How Doctors Choose to Die (It’s Not Like The Rest of Us)

  The article I share below is one that I read and posted on Facebook many weeks ago.  Apparently, I wasn’t alone.  This article is one of the most shared and discussed on its topic over the past several years.   The author, Ken Murray, is a semi-retired physician living in California.  His topic- how he has anecdotally observed that doctors with terminal illnesses so frequently choose less interventionist care in their final months, not more- is eye-opening, especially for those of us who have had family members make a similar choice.

Here’s an excerpt:  “It’s not a frequent topic of discussion, but doctors die, too. And they don’t die like the rest of us. What’s unusual about them is not how much treatment they get compared to most Americans, but how little. For all the time they spend fending off the deaths of others, they tend to be fairly serene when faced with death themselves. They know exactly what is going to happen, they know the choices, and they generally have access to any sort of medical care they could want. But they go gently.”

You can read the article in its entirety here: http://zocalopublicsquare.org/thepublicsquare/2011/11/30/how-doctors-die/read/nexus/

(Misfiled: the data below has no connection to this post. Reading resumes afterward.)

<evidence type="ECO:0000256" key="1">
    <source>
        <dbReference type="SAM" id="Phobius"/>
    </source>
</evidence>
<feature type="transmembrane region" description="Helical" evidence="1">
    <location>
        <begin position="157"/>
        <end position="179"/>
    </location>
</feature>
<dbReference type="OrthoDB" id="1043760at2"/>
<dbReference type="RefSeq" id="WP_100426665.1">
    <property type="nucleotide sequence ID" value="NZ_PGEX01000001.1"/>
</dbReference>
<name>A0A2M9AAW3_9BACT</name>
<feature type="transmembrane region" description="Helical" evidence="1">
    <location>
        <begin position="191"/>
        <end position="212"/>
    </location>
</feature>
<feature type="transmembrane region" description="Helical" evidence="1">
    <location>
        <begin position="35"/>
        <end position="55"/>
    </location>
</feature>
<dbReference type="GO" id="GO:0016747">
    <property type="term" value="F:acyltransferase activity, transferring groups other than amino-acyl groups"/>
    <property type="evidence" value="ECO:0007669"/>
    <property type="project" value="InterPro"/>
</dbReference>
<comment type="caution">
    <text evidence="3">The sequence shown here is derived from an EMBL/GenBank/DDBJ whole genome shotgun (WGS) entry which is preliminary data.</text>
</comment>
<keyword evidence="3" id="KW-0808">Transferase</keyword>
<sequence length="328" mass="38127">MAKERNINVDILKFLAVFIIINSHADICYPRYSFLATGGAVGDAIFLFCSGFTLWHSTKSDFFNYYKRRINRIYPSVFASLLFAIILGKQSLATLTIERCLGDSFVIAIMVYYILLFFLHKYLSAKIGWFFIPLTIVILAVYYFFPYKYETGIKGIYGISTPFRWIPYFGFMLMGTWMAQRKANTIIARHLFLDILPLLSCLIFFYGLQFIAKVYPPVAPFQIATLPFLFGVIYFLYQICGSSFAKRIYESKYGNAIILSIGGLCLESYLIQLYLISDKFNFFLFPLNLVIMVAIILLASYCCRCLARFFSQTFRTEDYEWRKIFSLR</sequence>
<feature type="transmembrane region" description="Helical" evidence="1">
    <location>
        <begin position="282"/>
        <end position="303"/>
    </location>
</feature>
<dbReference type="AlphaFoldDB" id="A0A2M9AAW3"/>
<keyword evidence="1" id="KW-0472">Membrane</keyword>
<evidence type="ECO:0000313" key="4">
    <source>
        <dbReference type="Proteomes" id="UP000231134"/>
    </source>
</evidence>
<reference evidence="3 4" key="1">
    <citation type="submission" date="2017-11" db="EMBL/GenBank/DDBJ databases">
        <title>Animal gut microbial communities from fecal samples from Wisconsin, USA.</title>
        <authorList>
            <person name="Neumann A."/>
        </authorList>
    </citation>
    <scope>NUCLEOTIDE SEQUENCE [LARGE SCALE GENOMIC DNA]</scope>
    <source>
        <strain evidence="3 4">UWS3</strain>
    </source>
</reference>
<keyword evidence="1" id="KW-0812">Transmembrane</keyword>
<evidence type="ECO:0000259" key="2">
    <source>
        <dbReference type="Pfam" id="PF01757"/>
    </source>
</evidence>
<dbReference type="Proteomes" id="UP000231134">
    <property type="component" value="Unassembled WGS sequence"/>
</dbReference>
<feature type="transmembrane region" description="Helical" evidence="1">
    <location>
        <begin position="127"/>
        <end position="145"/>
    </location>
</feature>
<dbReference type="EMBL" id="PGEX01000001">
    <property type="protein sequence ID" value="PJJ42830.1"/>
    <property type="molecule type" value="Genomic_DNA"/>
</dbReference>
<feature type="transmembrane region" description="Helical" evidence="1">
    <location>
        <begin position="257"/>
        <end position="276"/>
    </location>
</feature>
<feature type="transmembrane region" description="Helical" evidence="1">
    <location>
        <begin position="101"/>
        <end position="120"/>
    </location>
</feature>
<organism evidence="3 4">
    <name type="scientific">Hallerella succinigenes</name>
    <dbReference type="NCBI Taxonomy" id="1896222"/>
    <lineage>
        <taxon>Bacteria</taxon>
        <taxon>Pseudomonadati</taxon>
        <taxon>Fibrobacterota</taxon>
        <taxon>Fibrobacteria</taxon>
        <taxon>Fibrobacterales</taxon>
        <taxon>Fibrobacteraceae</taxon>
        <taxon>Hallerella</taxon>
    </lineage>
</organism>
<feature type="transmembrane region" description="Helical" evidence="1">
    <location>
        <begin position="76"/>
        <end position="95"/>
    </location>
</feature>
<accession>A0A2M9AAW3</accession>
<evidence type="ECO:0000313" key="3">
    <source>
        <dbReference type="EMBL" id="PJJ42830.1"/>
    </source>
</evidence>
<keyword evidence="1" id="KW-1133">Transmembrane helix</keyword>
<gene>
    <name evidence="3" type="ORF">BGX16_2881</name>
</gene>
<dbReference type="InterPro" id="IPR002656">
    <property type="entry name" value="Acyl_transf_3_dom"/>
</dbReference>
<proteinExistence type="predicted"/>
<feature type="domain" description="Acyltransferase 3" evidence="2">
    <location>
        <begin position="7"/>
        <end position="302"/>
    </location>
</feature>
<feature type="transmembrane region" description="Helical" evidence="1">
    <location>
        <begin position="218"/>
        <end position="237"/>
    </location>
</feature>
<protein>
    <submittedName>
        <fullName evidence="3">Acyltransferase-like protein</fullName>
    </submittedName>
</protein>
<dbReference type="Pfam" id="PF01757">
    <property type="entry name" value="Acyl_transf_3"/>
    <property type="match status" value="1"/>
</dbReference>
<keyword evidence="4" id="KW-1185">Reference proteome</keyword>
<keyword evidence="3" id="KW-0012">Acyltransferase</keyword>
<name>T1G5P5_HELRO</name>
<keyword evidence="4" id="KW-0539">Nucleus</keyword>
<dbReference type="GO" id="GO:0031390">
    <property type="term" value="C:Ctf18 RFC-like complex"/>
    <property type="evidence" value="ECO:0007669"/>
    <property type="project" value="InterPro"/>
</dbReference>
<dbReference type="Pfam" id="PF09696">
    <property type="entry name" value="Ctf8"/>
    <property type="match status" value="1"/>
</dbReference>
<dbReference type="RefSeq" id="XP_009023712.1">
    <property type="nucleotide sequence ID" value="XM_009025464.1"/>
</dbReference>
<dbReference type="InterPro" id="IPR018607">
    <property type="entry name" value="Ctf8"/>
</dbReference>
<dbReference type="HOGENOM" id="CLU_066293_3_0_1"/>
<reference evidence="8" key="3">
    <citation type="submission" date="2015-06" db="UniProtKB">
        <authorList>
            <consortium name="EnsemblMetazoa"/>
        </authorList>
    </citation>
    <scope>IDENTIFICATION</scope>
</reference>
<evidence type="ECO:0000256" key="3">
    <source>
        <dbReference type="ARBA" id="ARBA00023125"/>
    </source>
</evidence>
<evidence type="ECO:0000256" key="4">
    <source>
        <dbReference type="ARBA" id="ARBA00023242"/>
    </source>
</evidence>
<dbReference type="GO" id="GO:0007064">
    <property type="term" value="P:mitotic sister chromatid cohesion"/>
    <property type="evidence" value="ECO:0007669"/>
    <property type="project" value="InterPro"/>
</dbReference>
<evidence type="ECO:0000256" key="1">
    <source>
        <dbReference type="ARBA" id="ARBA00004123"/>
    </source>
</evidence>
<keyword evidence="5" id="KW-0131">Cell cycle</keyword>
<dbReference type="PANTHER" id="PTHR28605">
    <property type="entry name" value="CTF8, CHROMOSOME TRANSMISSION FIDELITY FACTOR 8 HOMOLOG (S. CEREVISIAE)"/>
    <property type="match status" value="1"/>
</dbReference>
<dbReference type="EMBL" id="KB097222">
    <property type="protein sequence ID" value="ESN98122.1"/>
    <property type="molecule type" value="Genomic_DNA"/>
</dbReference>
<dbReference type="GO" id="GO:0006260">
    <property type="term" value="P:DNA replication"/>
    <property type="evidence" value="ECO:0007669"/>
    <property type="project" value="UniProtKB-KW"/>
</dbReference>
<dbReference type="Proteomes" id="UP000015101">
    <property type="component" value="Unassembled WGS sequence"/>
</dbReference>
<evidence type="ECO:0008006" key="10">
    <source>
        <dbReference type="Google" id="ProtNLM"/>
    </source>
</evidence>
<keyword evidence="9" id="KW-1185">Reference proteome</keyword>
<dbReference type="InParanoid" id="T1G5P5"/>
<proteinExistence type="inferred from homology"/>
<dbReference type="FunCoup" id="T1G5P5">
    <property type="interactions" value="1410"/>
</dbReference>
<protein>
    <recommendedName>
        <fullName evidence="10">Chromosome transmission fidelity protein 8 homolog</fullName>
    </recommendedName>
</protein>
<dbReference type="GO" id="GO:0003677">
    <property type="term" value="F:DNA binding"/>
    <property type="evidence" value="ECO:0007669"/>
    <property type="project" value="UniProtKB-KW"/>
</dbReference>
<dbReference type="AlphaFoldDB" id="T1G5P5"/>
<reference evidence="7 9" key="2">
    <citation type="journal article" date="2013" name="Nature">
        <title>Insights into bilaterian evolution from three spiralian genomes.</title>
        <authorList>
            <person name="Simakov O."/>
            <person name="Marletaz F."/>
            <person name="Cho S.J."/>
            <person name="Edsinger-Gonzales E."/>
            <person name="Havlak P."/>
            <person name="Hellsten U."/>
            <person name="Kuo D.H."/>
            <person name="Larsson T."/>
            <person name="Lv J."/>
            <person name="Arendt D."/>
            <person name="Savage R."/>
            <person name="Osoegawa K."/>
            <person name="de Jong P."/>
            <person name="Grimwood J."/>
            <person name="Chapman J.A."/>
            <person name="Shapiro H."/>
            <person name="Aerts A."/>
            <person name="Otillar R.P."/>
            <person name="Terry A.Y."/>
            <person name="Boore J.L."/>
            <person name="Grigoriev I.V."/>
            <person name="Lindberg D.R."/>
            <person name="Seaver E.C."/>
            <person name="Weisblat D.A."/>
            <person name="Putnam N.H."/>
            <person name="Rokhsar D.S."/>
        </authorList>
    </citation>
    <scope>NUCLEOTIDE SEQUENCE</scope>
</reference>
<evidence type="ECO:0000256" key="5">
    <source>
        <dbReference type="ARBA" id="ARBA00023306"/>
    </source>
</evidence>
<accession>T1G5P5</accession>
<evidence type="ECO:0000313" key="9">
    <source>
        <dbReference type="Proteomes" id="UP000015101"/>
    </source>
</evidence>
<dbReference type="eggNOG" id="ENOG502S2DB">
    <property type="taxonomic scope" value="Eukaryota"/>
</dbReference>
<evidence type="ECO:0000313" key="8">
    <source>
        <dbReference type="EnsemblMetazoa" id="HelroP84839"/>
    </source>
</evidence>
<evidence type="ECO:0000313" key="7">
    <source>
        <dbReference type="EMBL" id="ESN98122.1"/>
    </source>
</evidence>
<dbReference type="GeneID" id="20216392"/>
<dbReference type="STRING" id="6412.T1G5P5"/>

The article was relevant for me because I had recently visited my stepfather Jim in Texas towards the end of his two-year battle with stomach & intestinal cancer.  After a year and a half of aggressive chemotherapy, Jim eventually opted for in-home hospice and palliative care, and then, finally, for a hospice facility.   Now, at 32, I’d like to think that I’d want to go “peacefully” if I were facing a terminal illness:  no life-prolonging treatments or machines if the biggest battles against whatever it was (cancer?) were already lost and my prognosis were certain and grim.    Of course, I can’t anticipate exactly how I’d feel in that moment.  Who can?

Thinking through these end-of-life care decisions and then recording our wishes in an Advance Directive (health care power of attorney) is a big step in the right direction.  Having an Advance Directive doesn’t mean we won’t change our minds about the care we’d want towards the end of our lives, especially if we are able to communicate our wishes at that time.  But it does mean that we have have thought through some of these tough decisions,  and that we have the beginning of a plan in place.

 

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